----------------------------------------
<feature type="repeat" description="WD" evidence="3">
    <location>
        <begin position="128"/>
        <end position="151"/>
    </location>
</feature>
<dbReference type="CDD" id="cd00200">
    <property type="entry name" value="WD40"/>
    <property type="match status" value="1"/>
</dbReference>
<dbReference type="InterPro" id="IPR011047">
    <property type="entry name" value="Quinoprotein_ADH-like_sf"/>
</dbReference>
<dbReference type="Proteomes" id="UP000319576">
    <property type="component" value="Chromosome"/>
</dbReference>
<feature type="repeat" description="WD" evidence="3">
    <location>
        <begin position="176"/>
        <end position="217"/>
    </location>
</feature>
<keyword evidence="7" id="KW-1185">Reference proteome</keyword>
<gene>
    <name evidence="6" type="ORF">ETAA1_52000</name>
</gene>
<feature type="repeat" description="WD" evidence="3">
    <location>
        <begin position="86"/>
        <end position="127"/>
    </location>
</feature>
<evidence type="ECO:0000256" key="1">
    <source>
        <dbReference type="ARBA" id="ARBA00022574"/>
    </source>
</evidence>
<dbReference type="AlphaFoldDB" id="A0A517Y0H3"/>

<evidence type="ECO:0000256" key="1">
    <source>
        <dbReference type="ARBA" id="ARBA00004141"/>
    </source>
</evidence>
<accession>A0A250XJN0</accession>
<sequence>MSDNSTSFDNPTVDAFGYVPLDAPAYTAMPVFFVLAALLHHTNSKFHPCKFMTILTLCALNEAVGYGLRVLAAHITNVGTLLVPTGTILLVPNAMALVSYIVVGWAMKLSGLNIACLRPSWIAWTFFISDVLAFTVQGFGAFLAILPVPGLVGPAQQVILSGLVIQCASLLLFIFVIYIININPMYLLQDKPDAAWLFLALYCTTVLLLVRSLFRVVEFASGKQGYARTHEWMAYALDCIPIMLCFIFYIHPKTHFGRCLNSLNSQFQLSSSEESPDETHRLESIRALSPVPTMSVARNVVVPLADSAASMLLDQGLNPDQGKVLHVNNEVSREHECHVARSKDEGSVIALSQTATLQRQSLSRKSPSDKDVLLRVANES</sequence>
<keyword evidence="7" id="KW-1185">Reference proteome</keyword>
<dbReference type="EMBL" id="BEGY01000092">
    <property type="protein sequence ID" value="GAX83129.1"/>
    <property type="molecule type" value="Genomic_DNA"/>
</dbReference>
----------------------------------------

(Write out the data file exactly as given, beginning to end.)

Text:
<feature type="repeat" description="WD" evidence="3">
    <location>
        <begin position="128"/>
        <end position="151"/>
    </location>
</feature>
<dbReference type="CDD" id="cd00200">
    <property type="entry name" value="WD40"/>
    <property type="match status" value="1"/>
</dbReference>
<dbReference type="InterPro" id="IPR011047">
    <property type="entry name" value="Quinoprotein_ADH-like_sf"/>
</dbReference>
<dbReference type="Proteomes" id="UP000319576">
    <property type="component" value="Chromosome"/>
</dbReference>
<feature type="repeat" description="WD" evidence="3">
    <location>
        <begin position="176"/>
        <end position="217"/>
    </location>
</feature>
<keyword evidence="7" id="KW-1185">Reference proteome</keyword>
<gene>
    <name evidence="6" type="ORF">ETAA1_52000</name>
</gene>
<feature type="repeat" description="WD" evidence="3">
    <location>
        <begin position="86"/>
        <end position="127"/>
    </location>
</feature>
<evidence type="ECO:0000256" key="1">
    <source>
        <dbReference type="ARBA" id="ARBA00022574"/>
    </source>
</evidence>
<dbReference type="AlphaFoldDB" id="A0A517Y0H3"/>

<evidence type="ECO:0000256" key="1">
    <source>
        <dbReference type="ARBA" id="ARBA00004141"/>
    </source>
</evidence>
<accession>A0A250XJN0</accession>
<sequence>MSDNSTSFDNPTVDAFGYVPLDAPAYTAMPVFFVLAALLHHTNSKFHPCKFMTILTLCALNEAVGYGLRVLAAHITNVGTLLVPTGTILLVPNAMALVSYIVVGWAMKLSGLNIACLRPSWIAWTFFISDVLAFTVQGFGAFLAILPVPGLVGPAQQVILSGLVIQCASLLLFIFVIYIININPMYLLQDKPDAAWLFLALYCTTVLLLVRSLFRVVEFASGKQGYARTHEWMAYALDCIPIMLCFIFYIHPKTHFGRCLNSLNSQFQLSSSEESPDETHRLESIRALSPVPTMSVARNVVVPLADSAASMLLDQGLNPDQGKVLHVNNEVSREHECHVARSKDEGSVIALSQTATLQRQSLSRKSPSDKDVLLRVANES</sequence>
<keyword evidence="7" id="KW-1185">Reference proteome</keyword>
<dbReference type="EMBL" id="BEGY01000092">
    <property type="protein sequence ID" value="GAX83129.1"/>
    <property type="molecule type" value="Genomic_DNA"/>
</dbReference>